“Our entire existence depends on making sure that first and foremost we’re bringing immense value to the trans community. And so by putting our survival and existence on that just organizes everybody in the company around the trans experience,” says Matthew Wetschler, co-founder and CEO of Plume. 

As more transgender individuals feel comfortable being public about their identity, the barriers in trans health care have become more apparent. The U.S. Transgender Survey in 2015 (USTS) found that 23 percent of trans people did not see a health care provider when they needed to out of fear of being mistreated due to their identity, and 33 percent of respondents who did see a health care provider when necessary had a negative experience. Kirkley, who is a trans woman, notes that only about 30 minutes of her four years of medical school included any mention of trans health care. 

“At best, it’s about a median of five hours over a four-year curriculum dedicated to what we call LGBT care, and that T always gets the short straw, unfortunately,” she says.

Kirkley says her goal is to normalize and streamline gender-affirming care in medical schools, so that all physicians can be trained as if treating trans patients is “just as common as treating diabetes.” Until then, Plume offers an alternative with lived experience: a clinical staff that is 80 percent trans. 

When Schuyler Bailar, the first openly trans Division I NCAA swimmer, was beginning his own medical transition, he had trouble finding a therapist who would write him the required letter for top surgery. After more than six months and multiple therapists, Bailar was able to secure the letter and get surgery. Now a community collaborator with Plume, he says this service could be life-saving for many. 

Access to gender affirming care, specifically HRT, drastically reduces rates of suicide among trans people. A 2019 report from the American Medical Association showed that suicidality rates of trans individuals who gained access to HRT dropped from 30 to eight percent. Trans people who receive gender affirming care feel more at home in their bodies and report an improvement in their mental health. According to the USTS, 40 percent of trans individuals have attempted suicide in their lifetime, nearly nine times the U.S. average.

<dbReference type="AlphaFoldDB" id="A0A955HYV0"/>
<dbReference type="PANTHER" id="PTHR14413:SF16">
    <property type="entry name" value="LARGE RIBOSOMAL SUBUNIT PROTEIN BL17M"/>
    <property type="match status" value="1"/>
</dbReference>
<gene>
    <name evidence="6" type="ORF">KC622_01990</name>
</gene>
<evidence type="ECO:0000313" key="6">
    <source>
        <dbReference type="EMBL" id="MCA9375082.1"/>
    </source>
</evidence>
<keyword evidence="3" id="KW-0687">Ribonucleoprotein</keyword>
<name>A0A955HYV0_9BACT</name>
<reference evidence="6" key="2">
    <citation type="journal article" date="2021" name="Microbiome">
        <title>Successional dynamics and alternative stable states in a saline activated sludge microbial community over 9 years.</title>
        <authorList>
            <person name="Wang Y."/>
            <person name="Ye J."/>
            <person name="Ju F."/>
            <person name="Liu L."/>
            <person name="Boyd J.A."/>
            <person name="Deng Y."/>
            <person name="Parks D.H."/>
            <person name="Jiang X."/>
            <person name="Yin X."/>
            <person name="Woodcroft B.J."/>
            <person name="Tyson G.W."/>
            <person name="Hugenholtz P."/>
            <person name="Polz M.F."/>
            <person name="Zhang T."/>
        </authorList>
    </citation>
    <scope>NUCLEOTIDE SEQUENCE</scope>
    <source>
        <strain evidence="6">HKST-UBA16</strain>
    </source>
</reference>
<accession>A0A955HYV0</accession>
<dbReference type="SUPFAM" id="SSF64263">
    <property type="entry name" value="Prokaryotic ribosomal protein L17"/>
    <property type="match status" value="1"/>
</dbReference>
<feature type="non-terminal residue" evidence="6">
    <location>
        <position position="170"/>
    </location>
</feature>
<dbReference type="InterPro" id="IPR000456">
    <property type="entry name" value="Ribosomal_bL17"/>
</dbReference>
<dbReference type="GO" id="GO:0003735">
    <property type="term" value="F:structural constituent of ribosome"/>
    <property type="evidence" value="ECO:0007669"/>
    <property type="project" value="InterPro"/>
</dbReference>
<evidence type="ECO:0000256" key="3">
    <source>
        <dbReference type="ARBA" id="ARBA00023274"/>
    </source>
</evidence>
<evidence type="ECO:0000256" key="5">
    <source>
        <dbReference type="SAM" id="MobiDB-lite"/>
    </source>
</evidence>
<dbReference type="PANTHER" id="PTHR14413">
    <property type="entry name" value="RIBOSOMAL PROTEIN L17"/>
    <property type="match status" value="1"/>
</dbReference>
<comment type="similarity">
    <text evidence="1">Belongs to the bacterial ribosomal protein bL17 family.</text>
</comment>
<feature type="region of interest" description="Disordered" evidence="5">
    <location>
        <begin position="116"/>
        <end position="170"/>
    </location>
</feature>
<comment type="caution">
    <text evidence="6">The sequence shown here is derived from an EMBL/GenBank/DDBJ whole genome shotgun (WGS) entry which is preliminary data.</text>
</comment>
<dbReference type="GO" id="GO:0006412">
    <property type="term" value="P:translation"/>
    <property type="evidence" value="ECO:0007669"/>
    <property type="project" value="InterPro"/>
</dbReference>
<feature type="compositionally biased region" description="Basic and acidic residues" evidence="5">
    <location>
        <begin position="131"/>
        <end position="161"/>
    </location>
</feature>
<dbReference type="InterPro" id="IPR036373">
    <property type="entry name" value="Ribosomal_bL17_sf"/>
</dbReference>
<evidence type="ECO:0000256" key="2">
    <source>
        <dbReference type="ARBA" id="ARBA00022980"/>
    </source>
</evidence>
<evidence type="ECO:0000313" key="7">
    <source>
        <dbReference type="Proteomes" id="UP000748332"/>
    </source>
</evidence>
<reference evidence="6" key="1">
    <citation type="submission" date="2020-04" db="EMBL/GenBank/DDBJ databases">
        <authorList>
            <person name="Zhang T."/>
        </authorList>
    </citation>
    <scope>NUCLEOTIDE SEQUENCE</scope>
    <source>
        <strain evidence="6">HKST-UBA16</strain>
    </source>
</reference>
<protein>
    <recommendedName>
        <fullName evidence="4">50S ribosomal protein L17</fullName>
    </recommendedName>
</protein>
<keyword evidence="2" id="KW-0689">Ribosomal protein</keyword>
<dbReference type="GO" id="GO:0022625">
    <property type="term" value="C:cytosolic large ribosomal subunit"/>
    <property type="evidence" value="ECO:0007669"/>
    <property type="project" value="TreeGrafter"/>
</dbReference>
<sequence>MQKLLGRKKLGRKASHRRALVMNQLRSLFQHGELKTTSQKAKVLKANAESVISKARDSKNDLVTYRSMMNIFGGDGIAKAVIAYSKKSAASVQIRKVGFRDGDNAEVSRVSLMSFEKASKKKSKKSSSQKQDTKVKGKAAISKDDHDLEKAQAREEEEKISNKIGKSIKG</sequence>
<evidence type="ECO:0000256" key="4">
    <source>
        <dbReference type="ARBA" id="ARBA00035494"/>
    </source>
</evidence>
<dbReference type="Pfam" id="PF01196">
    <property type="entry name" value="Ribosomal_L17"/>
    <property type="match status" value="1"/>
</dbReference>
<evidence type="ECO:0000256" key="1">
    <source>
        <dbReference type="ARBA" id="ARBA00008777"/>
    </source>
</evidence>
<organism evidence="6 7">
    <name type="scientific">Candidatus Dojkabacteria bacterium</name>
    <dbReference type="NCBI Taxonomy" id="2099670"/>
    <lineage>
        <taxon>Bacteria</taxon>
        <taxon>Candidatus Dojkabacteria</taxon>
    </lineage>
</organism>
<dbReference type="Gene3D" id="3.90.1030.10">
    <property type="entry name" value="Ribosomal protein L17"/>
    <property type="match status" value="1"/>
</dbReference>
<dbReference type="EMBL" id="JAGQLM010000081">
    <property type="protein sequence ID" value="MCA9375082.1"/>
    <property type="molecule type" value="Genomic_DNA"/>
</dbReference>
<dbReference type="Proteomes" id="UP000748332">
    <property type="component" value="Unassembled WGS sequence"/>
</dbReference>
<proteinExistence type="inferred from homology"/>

“The only trans people I knew in the beginning of my transition were kids. Everybody was a kid and nobody knew what the heck they were doing,” Bailar says. Information about being trans and medically or socially transitioning is often passed through channels on Reddit or hashtags on Instagram.  

2020 has been a difficult year for trans health care. In June, the government rolled back non-discrimination protections in health care for trans people, and when Covid-19 caused shutdowns of clinics across the United States, access to gender-affirming care became even more more difficult as clinics struggled to adapt or, in some cases, keep doors open

Other organizations, such as Point of Pride, are known for funding surgeries and gender-affirming clothing, but not hormones — until its partnership with Plume earlier this year. Together in partnership with #YouAreEssential, Plume and Point of Pride are providing free yearlong membership grants to Plume’s services for Black trans people through nonprofit and individual donations. Ashlee Marie Preston, the founder of YouAreEssential and a Black trans woman, knows the difference that one year of free HRT can make. 

“In the first six months I had transitioned, [I’d] been fired from my job for discrimination, was homeless and on drugs and doing sex work,” Preston says. “Imagine what a year could look like for someone who had a safe space where their identity was being affirmed.” 

For now, Plume stands alone as the only online platform that is offering affordable trans-competent care for the uninsured. But soon that may change. 

“Now more of us are stepping out and realizing: there’s a medical provider that’s going to listen to us,” Alejandro says. “It’s now time for us to be visible and take a stand.”